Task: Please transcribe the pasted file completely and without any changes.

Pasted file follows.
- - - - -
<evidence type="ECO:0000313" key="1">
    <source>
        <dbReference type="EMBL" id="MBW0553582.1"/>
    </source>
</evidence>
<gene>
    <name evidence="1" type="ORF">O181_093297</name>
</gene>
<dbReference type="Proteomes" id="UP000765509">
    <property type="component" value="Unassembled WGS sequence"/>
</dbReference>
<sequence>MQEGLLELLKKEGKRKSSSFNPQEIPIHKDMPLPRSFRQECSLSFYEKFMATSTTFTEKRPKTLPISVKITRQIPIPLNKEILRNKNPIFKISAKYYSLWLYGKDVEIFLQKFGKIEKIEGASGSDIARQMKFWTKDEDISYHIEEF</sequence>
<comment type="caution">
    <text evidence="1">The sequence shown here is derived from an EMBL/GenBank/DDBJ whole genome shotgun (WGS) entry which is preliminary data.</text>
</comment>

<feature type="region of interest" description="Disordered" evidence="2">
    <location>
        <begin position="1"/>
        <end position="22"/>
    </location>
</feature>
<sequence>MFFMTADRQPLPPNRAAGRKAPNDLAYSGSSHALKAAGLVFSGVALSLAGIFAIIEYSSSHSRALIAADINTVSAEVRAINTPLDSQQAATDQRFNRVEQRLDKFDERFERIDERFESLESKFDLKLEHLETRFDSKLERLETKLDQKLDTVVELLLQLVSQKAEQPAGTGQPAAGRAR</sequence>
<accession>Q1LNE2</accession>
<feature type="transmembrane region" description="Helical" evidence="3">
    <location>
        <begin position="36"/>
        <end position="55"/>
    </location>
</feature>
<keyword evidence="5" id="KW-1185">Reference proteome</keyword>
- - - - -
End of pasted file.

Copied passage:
<evidence type="ECO:0000313" key="1">
    <source>
        <dbReference type="EMBL" id="MBW0553582.1"/>
    </source>
</evidence>
<gene>
    <name evidence="1" type="ORF">O181_093297</name>
</gene>
<dbReference type="Proteomes" id="UP000765509">
    <property type="component" value="Unassembled WGS sequence"/>
</dbReference>
<sequence>MQEGLLELLKKEGKRKSSSFNPQEIPIHKDMPLPRSFRQECSLSFYEKFMATSTTFTEKRPKTLPISVKITRQIPIPLNKEILRNKNPIFKISAKYYSLWLYGKDVEIFLQKFGKIEKIEGASGSDIARQMKFWTKDEDISYHIEEF</sequence>
<comment type="caution">
    <text evidence="1">The sequence shown here is derived from an EMBL/GenBank/DDBJ whole genome shotgun (WGS) entry which is preliminary data.</text>
</comment>

<feature type="region of interest" description="Disordered" evidence="2">
    <location>
        <begin position="1"/>
        <end position="22"/>
    </location>
</feature>
<sequence>MFFMTADRQPLPPNRAAGRKAPNDLAYSGSSHALKAAGLVFSGVALSLAGIFAIIEYSSSHSRALIAADINTVSAEVRAINTPLDSQQAATDQRFNRVEQRLDKFDERFERIDERFESLESKFDLKLEHLETRFDSKLERLETKLDQKLDTVVELLLQLVSQKAEQPAGTGQPAAGRAR</sequence>
<accession>Q1LNE2</accession>
<feature type="transmembrane region" description="Helical" evidence="3">
    <location>
        <begin position="36"/>
        <end position="55"/>
    </location>
</feature>
<keyword evidence="5" id="KW-1185">Reference proteome</keyword>